By Tony Grossi | ESPNCleveland.com
The Morning Kickoff …
The savior?: The definition of an optimist is one who thinks everything will change with the Browns’ offense when Josh Gordon returns this week from his NFL suspension.
How realistic is that hope? And what does it say about the team, and this season, when so much is being put on the shoulders of a 22-year-old habitual drug offender who was kicked out of two university football programs and is one violation away from being banished from the NFL?
“Josh will help, but we need to improve in other areas as well,” coach Rob Chudzinski said Monday. “Really, that’s my focal point -- making sure we’re improving in those other areas. I know that our offensive staff is working on that, as well.”
At the same time, I would not underestimate the impact of Gordon’s return.
Gordon’s elite size, deceptive speed, supple stride and soft hands are the best combination I’ve seen in a Browns receiver, well, ever. I mean, no Browns receiver in the last 30 years has had Gordon’s physical skills.
Further, his work ethic is much better than reported. When I talked to a Browns coach shortly after Gordon’s two-game suspension was announced in June, the coach was enthusiastic about what he had seen from Gordon in the offseason program. The same coach continued to say positive things about Gordon during training camp.
No, the problem with Gordon isn’t on the field. It’s off the field when the season ends and Gordon associates with the wrong people. He “discovered” South Beach after his promising rookie season. The temptations there were too great to resist.
“I think he’s a kid that really wants to change, but then there are people around him, who all they care about is making money off him,” said a person knowledgeable of the situation. “They don’t care about him. At some point, you have to be responsible for your own actions.”
Will he change?: On Monday, Gordon said almost all the right things.
He talked about how sitting out two games gave him a new appreciation for the opportunity to play football for a living. He talked about needing to earn back the trust of his teammates and organization. He talked about this being his last chance.
“I believe there’s not too many chances left out there, no room for mistakes for me. It’s either get it right or that’s it,” Gordon said.
“I feel it’s a last chance opportunity for (me in) the league. Nobody wants a problematic type of person in their organization because of how it’s perceived to be. I definitely want to stay away from any controversy as long as I can, forever. That’s definitely my No. 1 priority.”
Gordon said similar things when former GM Tom Heckert rescued him from two college expulsions – from Baylor and, yes, Utah – and pledged a second-round draft pick in 2013 to select Gordon in the 2012 summer supplemental draft. Heckert then placed an even bigger bet on Gordon by giving him a four-year contract for $5.3 million and guaranteeing $3.7 million of it.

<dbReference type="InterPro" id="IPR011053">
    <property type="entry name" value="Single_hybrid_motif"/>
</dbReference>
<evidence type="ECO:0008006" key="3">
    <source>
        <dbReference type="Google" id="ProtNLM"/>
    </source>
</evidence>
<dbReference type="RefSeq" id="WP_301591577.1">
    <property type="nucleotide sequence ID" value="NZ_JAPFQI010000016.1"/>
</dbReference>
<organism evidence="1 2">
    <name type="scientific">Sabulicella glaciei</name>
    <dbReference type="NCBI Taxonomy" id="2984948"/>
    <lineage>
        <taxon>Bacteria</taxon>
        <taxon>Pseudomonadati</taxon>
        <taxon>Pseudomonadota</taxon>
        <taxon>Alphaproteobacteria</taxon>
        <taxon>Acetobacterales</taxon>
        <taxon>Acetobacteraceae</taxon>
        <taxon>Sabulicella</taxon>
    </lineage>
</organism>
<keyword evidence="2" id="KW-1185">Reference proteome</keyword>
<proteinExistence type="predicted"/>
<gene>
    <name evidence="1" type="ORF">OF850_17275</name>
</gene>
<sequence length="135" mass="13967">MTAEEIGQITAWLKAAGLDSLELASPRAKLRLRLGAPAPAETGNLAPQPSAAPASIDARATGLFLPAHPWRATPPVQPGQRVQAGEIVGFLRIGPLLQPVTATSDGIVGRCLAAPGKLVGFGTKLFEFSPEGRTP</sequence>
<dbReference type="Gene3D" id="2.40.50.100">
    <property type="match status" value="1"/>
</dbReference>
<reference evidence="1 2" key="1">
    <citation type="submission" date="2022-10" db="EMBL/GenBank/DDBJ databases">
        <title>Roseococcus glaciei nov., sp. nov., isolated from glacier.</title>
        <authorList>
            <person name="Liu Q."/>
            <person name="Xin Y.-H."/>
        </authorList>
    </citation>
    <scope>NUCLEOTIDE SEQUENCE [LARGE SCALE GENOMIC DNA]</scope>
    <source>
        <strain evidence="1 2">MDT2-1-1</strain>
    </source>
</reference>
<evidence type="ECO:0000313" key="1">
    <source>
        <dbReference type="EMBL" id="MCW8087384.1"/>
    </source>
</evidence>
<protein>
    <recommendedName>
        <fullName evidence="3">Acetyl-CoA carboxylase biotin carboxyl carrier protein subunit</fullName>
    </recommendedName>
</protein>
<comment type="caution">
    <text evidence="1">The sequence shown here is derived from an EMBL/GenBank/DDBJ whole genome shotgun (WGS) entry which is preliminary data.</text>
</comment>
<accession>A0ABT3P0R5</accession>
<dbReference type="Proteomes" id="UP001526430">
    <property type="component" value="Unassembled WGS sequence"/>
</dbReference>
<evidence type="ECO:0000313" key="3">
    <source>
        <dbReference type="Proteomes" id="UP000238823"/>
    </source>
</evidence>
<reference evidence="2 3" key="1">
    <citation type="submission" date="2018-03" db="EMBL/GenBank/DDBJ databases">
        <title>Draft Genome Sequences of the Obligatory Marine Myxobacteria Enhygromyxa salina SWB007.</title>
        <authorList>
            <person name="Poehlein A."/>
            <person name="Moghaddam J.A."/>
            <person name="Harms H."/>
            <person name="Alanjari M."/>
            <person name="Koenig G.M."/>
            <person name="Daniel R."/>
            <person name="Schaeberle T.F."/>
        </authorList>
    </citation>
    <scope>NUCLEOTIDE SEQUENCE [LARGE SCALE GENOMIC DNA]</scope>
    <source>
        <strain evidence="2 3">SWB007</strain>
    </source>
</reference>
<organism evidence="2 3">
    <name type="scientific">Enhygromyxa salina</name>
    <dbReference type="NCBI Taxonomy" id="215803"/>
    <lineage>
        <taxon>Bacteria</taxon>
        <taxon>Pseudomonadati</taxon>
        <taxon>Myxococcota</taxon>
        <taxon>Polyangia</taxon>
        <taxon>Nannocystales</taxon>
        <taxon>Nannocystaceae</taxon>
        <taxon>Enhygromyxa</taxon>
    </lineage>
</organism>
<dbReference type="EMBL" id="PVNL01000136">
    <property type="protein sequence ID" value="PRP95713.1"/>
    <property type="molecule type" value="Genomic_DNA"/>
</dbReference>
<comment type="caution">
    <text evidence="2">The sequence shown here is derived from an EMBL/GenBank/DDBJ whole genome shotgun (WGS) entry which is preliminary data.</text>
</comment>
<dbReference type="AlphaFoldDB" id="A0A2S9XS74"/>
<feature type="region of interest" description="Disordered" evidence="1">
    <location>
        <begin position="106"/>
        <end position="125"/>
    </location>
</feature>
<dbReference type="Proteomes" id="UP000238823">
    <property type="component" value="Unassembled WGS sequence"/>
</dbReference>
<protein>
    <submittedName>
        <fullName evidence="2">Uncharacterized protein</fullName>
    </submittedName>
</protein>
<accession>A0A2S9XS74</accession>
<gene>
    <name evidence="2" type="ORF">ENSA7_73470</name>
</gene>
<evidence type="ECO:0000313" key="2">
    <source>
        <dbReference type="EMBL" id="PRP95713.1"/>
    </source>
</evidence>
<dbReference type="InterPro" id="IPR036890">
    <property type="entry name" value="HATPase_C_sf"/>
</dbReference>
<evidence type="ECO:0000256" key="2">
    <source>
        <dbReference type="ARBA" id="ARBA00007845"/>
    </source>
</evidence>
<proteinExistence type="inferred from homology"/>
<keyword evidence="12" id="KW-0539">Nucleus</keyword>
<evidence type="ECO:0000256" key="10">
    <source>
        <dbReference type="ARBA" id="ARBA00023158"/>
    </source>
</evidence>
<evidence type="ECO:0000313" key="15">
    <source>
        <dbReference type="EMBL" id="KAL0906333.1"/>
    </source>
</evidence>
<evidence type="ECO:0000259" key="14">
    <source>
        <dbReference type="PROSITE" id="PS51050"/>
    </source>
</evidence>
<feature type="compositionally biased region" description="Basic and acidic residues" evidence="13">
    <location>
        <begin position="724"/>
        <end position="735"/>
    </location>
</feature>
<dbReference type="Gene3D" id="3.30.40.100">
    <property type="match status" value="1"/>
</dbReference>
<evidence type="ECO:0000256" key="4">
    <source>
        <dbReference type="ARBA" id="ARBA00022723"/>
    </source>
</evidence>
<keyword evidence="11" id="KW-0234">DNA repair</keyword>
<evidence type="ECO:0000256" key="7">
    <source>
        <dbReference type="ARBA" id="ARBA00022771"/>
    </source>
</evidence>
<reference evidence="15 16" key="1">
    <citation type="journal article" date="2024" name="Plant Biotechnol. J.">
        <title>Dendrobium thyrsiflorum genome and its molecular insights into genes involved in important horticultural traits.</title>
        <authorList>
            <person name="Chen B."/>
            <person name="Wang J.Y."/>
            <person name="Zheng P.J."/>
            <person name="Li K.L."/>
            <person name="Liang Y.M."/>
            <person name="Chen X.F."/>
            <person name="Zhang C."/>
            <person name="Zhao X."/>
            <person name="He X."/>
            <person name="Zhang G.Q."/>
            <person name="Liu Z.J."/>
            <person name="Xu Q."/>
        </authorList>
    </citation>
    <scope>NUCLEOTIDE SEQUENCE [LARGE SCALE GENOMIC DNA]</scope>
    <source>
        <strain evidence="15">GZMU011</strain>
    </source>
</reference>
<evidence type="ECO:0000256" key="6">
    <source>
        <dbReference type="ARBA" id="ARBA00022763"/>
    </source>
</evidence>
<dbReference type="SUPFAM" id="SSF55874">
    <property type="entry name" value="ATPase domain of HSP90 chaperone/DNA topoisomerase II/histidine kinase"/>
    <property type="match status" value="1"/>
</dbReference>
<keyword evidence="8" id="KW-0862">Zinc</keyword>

Gordon, who had not played in almost two years, had no leverage to receive such a lucrative deal. And some believe Heckert merely was enabling an immature kid with a drug problem by padding his wallet with millions before he earned it.
In order for Gordon to receive a suspension, he would have had to have failed a drug test in his rookie season. A source said he, in fact, did. And even after testing positive for codeine in February – to treat a strep throat, he maintained in a statement in June – Gordon proceeded to run afoul of the law and twice was ticketed for speeding, once for driving 98 mph.
“It’s something I have to deal with, a mistake I made that I definitely shouldn’t ever do again,” Gordon said.
So how does that happen? How do you willingly drive 98 mph? he was asked.
“It’s a little hard to gauge your speed,” Gordon answered lamely. “It might jump from 70 to 80 to 90 sometimes when you’re driving a fast car.”
What now?: In my years of covering the Browns, I have seen no better example of a player turning his life around than Kevin Mack. The Bernie Kosar-era running back was sentenced to 33 days in prison in 1989 for cocaine possession after getting picked up near a crack house on Cleveland’s seedy drug district.
Mack repaid the Browns’ support of him through those difficult times by returning late in the season and literally carrying the team with a heroic effort in a playoff-clinching win in the Houston Astrodome.
That was only the beginning of Mack’s comeback, not the end. His life changed for the better. He has worked in the Browns’ alumni relations department for several years.
I would hope by now that Mack would have pulled Gordon aside and told him his story of redemption.
Gordon has a tremendous opportunity to repay the Browns and atone for his transgressions. I believe his talent is so great that he can have a profound impact on the Browns’ offense.
Call me an optimist, but I think Gordon – potentially – can be the best player on the Browns. But, unlike Heckert, I wouldn’t guarantee it.
|Tony Grossi covers the Browns for ESPN 850 WKNR, ESPN 1540 KNR2 and www.espncleveland.com. |
He has covered the Browns with distinction since 1984 and is one of 46 voters for the National Football League Hall of Fame. Email your “Hey Tony” questions to firstname.lastname@example.orgFollow Tony on Twitter @tonygrossi
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There are no games scheduled for today.